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Jamaica Plan to Reduce Rice Imports by 2015

04 October 2012
USDA Foreign Agricultural Service

JAMAICA - Jamaica plans to reduce its rice imports by fifteen per cent at the end of 2015.

Jamaica’s new rice cultivation plan is to increase their relatively insignificant rice production to meet 15 per cent of the country’s rice demand in three years.

According to the Jamaican Minister of Agriculture, the rice-cultivation plan will reduce Jamaica’s importation of rice by 15 per cent when fully implemented. Jamaica currently imports approximately 100,000 metric tons of rice annually.

In 2010, Jamaica’s rice imports from the United States were 26,502 tons while imports from Guyana and Suriname were 48,754 and 14,440 metric tons respectively. The remaining 10,000 metric tons were supplied by a number of other countries. Under a preferential arrangement, Jamaica is committed to purchase 60,000 metric tons of rice from Guyana per annum.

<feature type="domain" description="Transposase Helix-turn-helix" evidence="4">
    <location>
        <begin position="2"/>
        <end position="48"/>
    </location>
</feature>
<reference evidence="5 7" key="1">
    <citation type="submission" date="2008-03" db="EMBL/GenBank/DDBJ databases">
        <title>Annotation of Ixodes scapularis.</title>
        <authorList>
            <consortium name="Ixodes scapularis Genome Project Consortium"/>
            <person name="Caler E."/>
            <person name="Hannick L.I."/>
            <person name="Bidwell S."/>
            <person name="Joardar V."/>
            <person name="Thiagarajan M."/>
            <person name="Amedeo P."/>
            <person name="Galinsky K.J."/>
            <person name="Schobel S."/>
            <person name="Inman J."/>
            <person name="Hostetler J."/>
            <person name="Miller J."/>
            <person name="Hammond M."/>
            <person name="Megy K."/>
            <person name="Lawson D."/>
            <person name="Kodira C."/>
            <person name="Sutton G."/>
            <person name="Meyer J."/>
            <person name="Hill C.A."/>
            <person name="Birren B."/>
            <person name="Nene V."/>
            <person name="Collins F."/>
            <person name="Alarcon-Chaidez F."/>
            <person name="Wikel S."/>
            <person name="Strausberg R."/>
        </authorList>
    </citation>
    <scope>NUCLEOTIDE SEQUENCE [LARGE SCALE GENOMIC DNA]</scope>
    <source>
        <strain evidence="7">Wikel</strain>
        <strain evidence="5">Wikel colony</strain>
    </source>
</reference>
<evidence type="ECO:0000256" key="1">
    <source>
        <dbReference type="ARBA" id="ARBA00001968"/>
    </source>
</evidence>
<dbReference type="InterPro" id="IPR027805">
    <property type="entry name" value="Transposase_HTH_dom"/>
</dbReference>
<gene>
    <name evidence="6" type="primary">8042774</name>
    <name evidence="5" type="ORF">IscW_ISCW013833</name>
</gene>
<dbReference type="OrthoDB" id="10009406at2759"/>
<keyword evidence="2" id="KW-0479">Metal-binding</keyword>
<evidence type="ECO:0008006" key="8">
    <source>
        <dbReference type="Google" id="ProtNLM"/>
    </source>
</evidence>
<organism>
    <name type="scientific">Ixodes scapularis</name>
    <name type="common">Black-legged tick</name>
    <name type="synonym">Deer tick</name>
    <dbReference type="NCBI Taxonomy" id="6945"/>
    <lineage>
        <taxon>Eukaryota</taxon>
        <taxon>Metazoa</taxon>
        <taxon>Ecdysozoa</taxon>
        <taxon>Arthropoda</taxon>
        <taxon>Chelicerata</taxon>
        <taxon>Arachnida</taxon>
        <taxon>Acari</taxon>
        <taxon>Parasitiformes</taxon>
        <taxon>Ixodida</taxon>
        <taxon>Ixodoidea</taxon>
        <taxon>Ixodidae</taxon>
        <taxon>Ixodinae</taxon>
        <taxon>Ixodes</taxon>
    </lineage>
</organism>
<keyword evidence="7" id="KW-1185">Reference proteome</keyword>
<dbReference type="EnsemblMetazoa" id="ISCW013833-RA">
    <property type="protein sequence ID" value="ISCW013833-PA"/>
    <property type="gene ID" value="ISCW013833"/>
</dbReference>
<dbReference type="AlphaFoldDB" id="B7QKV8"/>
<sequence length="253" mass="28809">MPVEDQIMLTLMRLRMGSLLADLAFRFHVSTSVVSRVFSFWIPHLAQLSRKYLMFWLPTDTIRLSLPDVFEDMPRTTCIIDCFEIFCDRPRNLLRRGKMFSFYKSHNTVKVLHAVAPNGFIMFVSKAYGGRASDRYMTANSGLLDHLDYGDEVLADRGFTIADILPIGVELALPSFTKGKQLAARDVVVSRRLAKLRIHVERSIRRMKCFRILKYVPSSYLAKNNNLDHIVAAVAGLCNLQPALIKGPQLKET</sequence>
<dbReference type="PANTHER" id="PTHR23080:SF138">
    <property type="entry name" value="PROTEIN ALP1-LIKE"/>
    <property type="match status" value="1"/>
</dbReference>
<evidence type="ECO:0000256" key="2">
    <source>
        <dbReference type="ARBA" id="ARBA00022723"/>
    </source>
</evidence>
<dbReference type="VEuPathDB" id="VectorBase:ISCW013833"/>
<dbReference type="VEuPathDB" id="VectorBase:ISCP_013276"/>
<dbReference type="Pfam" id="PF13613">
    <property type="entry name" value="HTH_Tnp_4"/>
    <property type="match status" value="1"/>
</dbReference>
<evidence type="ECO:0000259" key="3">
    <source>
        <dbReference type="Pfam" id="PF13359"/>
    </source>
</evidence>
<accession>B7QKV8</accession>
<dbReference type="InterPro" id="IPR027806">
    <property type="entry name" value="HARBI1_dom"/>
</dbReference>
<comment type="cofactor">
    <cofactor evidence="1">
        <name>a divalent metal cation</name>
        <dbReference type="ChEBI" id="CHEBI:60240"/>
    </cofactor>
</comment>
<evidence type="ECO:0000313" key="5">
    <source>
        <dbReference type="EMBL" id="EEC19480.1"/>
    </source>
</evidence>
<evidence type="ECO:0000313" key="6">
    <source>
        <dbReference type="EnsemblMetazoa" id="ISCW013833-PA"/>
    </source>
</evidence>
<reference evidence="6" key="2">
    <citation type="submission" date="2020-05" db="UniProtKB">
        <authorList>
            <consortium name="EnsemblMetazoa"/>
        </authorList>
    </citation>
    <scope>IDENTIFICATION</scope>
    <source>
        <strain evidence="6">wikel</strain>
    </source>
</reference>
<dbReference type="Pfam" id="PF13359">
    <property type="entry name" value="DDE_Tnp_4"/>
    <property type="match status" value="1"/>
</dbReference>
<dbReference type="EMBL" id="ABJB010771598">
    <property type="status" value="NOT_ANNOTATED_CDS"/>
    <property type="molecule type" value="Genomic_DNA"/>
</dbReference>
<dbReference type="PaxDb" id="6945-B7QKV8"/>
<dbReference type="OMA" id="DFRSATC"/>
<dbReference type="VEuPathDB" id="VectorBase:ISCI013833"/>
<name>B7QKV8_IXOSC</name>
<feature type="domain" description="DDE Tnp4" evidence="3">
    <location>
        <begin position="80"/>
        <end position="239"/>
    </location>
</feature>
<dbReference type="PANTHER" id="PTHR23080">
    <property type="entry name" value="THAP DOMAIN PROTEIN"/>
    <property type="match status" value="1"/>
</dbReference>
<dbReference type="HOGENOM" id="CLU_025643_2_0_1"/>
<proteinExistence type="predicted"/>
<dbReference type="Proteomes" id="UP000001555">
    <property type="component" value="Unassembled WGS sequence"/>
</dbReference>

However, when Guyana is unable to supply the agreed quantity, imports from the United States and other countries make up for this short fall. The Jamaican Minister of Agriculture, in outlining the rice-cultivation plan, stated that approximately US$2 million dollars will be invested by the government into the two phased project. In the first phase, 1,000 hectares will be planted by the end of 2012. In the second phase another 3,000 hectares will be planted over the period 2013 -2015.

It should be noted a rice-growing project was started in 2009 under the previous government with an ambitious goal to produce 25 per cent of Jamaica’s needs. An experimental farm of 25 acres tested nine rice varieties from Guyana, the United States and the Dominican Republic. A report states that a few varieties performed well and will now be commercialised.

The report projects that these rice varieties will be able to produce at least five metric tons of paddy rice per hectare, matching the yields obtained in Guyana. It is not known if the well performing varieties will be used in the new Minister’s plan.

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